Questions for students to consider (from Project Vote Smart)
- What are the key messages communicated in each advertisement?
- Which type of ad was more memorable? Why?
- Which do you think would be most effective in convincing viewers to vote for (or against) a candidate?
- Did you learn from the ads? Did they help you to decide which candidate to support?
- What do all types have in common? Do they provide factual information or do they evoke an emotional response?
- During which programs do the ads play? What time of the day do you see the most ads?
- What are the limitations of a 30 second commercial?
- How important is a candidate’s look in these ads? What type of image are they trying to create?
- If you were the campaign manager for a candidate for congress in your district, what type of ad would you try to create?
Resource: Questions for Analyzing Ads (CSPAN)
Examining Campaign Ads (from CSPAN)
By looking at campaign ads students can view a primary way in which candidates communicate their records, goals, or particular stances on issues to the electorate. Candidates may also use this format to challenge the record or views of their opponent.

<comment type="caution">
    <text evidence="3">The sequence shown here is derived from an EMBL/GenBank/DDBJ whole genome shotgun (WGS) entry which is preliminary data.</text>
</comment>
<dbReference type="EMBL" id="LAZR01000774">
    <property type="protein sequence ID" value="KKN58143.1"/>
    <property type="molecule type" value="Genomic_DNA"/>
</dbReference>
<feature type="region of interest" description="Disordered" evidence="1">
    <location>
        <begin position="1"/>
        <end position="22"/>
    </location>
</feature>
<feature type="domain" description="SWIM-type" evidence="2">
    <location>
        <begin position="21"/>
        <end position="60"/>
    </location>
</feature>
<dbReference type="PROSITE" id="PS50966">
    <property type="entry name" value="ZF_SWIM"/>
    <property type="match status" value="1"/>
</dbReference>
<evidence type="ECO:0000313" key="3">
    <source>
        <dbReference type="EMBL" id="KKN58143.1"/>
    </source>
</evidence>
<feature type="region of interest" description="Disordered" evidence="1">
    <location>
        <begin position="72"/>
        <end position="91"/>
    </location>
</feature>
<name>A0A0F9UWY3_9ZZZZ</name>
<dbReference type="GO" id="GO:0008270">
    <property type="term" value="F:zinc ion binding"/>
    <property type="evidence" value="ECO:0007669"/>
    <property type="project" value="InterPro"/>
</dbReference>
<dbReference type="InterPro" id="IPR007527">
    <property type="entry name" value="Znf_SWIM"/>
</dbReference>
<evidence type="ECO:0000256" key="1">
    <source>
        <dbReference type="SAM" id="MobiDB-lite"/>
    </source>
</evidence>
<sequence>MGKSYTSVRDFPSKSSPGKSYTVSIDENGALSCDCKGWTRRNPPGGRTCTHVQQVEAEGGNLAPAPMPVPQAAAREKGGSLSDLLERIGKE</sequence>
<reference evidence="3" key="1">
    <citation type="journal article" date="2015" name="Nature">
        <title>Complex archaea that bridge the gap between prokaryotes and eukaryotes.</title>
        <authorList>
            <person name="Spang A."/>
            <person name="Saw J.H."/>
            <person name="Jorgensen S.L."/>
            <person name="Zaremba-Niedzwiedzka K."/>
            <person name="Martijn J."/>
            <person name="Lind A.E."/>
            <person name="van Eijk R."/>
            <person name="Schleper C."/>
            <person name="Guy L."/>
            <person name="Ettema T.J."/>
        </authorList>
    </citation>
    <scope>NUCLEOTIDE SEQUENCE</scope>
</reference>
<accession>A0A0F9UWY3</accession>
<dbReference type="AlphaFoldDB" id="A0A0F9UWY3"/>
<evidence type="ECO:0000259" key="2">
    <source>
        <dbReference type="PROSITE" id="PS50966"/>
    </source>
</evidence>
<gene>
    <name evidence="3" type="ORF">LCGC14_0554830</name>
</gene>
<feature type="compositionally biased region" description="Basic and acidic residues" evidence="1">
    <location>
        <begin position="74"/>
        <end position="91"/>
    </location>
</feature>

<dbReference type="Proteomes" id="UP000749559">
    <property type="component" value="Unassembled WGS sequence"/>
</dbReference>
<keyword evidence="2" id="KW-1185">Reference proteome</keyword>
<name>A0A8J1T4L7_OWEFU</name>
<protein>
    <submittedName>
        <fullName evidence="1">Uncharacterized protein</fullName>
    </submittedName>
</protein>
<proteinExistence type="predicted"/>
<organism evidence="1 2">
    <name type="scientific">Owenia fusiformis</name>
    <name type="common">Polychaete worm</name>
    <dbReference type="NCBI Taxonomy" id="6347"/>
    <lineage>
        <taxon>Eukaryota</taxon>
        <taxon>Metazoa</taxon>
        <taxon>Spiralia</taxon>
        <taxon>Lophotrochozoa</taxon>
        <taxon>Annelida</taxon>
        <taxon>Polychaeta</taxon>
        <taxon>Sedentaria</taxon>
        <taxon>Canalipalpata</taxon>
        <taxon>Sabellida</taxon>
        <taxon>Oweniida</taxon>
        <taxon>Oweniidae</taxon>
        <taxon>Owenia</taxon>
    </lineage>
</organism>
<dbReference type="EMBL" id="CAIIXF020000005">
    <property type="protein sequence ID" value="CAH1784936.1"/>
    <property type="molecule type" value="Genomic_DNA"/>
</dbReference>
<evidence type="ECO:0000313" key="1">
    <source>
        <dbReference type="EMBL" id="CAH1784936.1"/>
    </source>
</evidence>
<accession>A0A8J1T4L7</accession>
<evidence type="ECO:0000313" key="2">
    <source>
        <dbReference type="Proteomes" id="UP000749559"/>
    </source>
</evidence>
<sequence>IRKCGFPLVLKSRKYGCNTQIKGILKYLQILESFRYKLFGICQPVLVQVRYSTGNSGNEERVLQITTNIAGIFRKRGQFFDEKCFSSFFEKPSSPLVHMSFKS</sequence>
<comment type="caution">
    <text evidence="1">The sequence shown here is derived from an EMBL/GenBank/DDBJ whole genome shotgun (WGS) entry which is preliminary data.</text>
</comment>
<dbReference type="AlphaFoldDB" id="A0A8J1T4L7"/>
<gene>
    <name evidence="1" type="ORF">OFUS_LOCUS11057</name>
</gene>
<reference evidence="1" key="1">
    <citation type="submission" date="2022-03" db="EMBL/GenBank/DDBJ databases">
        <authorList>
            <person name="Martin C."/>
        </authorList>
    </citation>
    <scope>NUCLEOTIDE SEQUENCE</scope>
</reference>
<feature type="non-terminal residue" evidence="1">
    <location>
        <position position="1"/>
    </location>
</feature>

Watch/analyze campaign ads from current presidential candidates (see links in the left column)
Watch/analyze campaign ads from previous presidential races.
1. What is the primary goal of the ad(s)? i.e. to support an issue, attack an opponent, tout a candidate’s record, etc.
2. Describe the overall language/tone of the ad(s). Is the narrator a male, female, or the candidate? How does this language/tone affect the overall message? Does the use of a celebrity have any impact? If so, how?
3. Who sponsored/financed the ad? Was there a change in the tone of the ad based on who sponsored it? If so, how would you describe the difference?
4. What was your reaction to the ad(s)?
5. How do these ads compare to ads you may have seen in your district?
6. What are some of the visual techniques that are used in the ad(s)? i.e. camera angles, wording, color vs. black and white, etc. Do you think they are effective? Use examples from the ad(s) to illustrate your answer.
Pretend that you are a communications strategist for a campaign in your local district or state. Write a script and create a story board for a 30-second campaign ad for television. Keep in mind local issues that your candidate would like to take a position on. Or, if the candidate is running for re-election, there may be issues that a candidate has supported or opposed over his/her previous term(s).